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United States Patent 9,737,112
Kramer August 22, 2017

Shoe heel device

Abstract

Shoe heel devices comprising a longitudinally compressible and transversely expandable shock absorber within a bore.


Inventors: Kramer; Hyman (Bronx, NY)
Applicant:
Name City State Country Type

Kramer; Hyman

Bronx

NY

US
Family ID: 1000002783535
Appl. No.: 14/682,446
Filed: April 9, 2015


Prior Publication Data

Document IdentifierPublication Date
US 20150289588 A1Oct 15, 2015

Related U.S. Patent Documents

Application NumberFiling DatePatent NumberIssue Date
14595681Jan 13, 20159603413
14334278Mar 24, 20158984771

Foreign Application Priority Data

Apr 10, 2014 [CN] 2014 1 0141084

Current U.S. Class: 1/1
Current CPC Class: A43B 13/181 (20130101); A43B 7/24 (20130101); A43B 13/14 (20130101); A43B 13/141 (20130101); A43B 13/18 (20130101); A43B 13/186 (20130101); A43B 21/26 (20130101)
Current International Class: A43B 13/18 (20060101); A43B 21/26 (20060101); A43B 7/24 (20060101); A43B 13/14 (20060101)
Field of Search: ;36/25R,28,34R,35R,37,61

References Cited [Referenced By]

U.S. Patent Documents
1165235 December 1915 Emery
1718906 June 1929 Hurley
RE20381 May 1937 Murray
2350362 June 1944 Margolin
2423753 July 1947 Brooks
2464251 March 1949 Moody
2540449 February 1951 Kaufmann
2648916 August 1953 Greissinger
2844833 July 1958 Odermatt
2863230 December 1958 Cortina
3267592 August 1966 Champion
4616431 October 1986 Dassler
4794707 January 1989 Franklin
4887367 December 1989 Mackness et al.
5311677 May 1994 Mann
5367791 November 1994 Gross
5493791 February 1996 Kramer
5775005 July 1998 McClelland
5860229 January 1999 Morgenstern
6145220 November 2000 Johnson, Jr.
6205684 March 2001 Snyder
6519874 February 2003 Dean
6691432 February 2004 Masseron
6874251 April 2005 Moretti
7000334 February 2006 Gillespie
7020988 April 2006 Holden
7200955 April 2007 Foxen
8220182 July 2012 Righetto
8365439 February 2013 Koh
8607475 December 2013 Nakano
8984771 March 2015 Kramer
2002/0092202 July 2002 Masseron
2003/0061733 April 2003 Karsten
2006/0117603 June 2006 Park
2006/0156581 July 2006 Holden
2007/0277401 December 2007 Young-Chul
2007/0294917 December 2007 Holden
2008/0313924 December 2008 Righetto
2008/0313928 December 2008 Adams
2010/0139120 June 2010 Manz et al.
2010/0251566 October 2010 Nakano
2011/0219645 September 2011 Koh
2011/0225842 September 2011 Lu
2012/0055048 March 2012 Haupt et al.
2012/0085002 April 2012 Healy et al.
2014/0082972 March 2014 Jones
2015/0289588 October 2015 Kramer

Other References

International Search Report and Written Opinion for Application No. PCT/US14/47081 mailed Nov. 21, 2014. cited by applicant.

Primary Examiner: Bays; Marie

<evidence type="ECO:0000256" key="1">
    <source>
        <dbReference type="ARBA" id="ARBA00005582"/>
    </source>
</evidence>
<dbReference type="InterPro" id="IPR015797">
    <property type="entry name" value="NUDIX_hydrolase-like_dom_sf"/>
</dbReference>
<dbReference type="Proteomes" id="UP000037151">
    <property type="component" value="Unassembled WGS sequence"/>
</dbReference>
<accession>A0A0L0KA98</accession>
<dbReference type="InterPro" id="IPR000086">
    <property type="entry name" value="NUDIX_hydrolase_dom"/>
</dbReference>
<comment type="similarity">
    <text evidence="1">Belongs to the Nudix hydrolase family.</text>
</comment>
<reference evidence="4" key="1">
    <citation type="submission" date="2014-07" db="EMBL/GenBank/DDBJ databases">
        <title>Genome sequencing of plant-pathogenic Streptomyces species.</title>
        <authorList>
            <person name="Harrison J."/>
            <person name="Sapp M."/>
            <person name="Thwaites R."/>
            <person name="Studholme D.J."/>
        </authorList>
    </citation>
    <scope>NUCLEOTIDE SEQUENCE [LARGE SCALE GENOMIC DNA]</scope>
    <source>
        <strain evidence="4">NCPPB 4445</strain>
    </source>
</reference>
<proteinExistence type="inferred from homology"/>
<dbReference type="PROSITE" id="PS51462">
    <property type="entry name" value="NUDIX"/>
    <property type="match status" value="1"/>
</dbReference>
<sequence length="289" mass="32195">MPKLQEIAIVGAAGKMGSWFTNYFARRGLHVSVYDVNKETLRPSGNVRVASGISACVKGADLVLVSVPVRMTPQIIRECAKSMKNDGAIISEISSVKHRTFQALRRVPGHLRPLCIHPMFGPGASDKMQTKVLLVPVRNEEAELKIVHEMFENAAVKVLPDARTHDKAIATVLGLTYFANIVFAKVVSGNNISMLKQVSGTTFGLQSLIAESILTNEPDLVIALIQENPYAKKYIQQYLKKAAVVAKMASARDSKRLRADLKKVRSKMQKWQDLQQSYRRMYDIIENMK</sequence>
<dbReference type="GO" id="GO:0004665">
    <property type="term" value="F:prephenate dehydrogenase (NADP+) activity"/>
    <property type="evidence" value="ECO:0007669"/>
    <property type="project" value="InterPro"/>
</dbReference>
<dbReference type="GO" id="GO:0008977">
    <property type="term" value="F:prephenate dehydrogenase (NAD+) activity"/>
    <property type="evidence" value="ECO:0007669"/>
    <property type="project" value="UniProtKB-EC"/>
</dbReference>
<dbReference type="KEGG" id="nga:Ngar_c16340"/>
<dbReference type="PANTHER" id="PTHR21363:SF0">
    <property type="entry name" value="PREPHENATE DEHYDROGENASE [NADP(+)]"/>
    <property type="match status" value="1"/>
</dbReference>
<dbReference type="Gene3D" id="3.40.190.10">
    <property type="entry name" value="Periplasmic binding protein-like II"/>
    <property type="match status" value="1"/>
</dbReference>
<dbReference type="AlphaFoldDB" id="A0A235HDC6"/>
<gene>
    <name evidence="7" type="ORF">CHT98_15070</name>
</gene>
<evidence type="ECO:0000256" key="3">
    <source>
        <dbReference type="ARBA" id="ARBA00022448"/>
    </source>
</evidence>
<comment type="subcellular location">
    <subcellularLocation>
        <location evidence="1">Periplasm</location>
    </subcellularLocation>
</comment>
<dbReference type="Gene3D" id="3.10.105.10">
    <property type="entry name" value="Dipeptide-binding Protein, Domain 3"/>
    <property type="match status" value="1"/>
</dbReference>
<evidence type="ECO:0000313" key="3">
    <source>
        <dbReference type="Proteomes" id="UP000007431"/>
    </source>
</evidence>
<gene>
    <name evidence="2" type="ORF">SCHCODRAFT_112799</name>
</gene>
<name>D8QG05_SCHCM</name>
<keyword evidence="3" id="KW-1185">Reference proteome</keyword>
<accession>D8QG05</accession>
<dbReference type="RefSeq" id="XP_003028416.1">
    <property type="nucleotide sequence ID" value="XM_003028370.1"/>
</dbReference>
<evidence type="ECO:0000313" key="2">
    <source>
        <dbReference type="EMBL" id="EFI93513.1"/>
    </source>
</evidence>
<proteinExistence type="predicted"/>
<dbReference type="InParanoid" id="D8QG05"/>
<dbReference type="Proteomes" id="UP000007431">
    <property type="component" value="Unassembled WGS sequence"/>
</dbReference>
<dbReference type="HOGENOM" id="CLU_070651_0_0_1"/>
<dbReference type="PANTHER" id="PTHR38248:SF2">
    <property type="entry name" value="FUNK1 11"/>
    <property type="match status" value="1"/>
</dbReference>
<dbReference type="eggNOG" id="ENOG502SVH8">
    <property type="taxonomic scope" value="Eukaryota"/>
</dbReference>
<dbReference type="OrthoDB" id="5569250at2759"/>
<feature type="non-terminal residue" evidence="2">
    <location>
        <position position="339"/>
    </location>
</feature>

Attorney, Agent or Firm: Merchant & Gould P.C.

Parent Case Text



CROSS-REFERENCE TO RELATED APPLICATIONS

This application is a continuation-in-part application of co-pending U.S. patent application Ser. No. 14/595,681 entitled "CUSHIONING SOLE FOR FOOTWEAR" and filed on Jan. 13, 2015, which is a continuation of U.S. patent application Ser. No. 14/334,278 entitled "CUSHIONING SOLE FOR FOOTWEAR" and filed on Jul. 17, 2014 (Patented--U.S. Pat. No. 8,984,771), which claims the benefit of Serial No. 201410141084.0, filed on Apr. 10, 2014 in China, entitled "CUSHIONING SOLE FOR FOOTWEAR." To the extent appropriate, a claim of priority is made to the above-disclosed applications. Also, to the extent appropriate, the above-disclosed applications are hereby incorporated by reference in their entirety.
Claims



What is claimed is:

1. A device comprising: a shoe heel, a bore having a top and a bottom and being vertically disposed in the shoe heel, and a shock absorber, the bore being defined by a first width and comprising an interior surface; the shock absorber comprising an elongate member, and having a relaxed state and a compressed state; the elongate member being defined by a second width when the shock absorber is in the relaxed state, the elongate member comprising a first portion having a first flexibility and a second portion comprising a compressible material having a second flexibility, the second flexibility being greater than the first flexibility, the second portion being closer to the bottom of the bore than the first portion; wherein at least a portion of the shock absorber is disposed within the bore; wherein in the relaxed state there is a gap between at least a portion of the shock absorber and the interior surface of the bore, the gap being defined by a difference between the first width and the second width, the second width being smaller than the first width, and wherein in the compressed state the compressible material is compressed vertically, and is expanded horizontally into at least a portion of the gap such that the compressible material applies pressure to the interior surface of the bore.

2. The device of claim 1, wherein the shoe heel comprises a bottom surface and the elongate member extends below the bottom surface when the shock absorber is in the relaxed state.

3. The device of claim 1, wherein the shock absorber comprises a flange that prevents the shock absorber from falling through the bottom of the bore.

4. The device of claim 1 further comprising a heel cap, the heel cap comprising a top surface, a bottom surface, and a raised portion extending above the top surface of the heel cap, wherein the elongated member rests on the raised portion when the shock absorber is in the compressed state.

5. The device of claim 4, wherein the elongated member also rests on the raised portion when the shock absorber is in the relaxed state.

6. The device of claim 1 further comprising a heel cap, the heel cap comprising a top surface, a bottom surface, and an opening extending between the top surface and the bottom surface, wherein the elongate member extends through the opening and below the bottom surface of the heel cap when the shock absorber is in the relaxed state.

7. The device of claim 6, wherein the shock absorber comprises a flange that rests on the top of the bore when the shock absorber is in the compressed state.

8. The device of claim 1, wherein the shoe heel comprises a rear portion of a floor plate that is not secured to a shoe.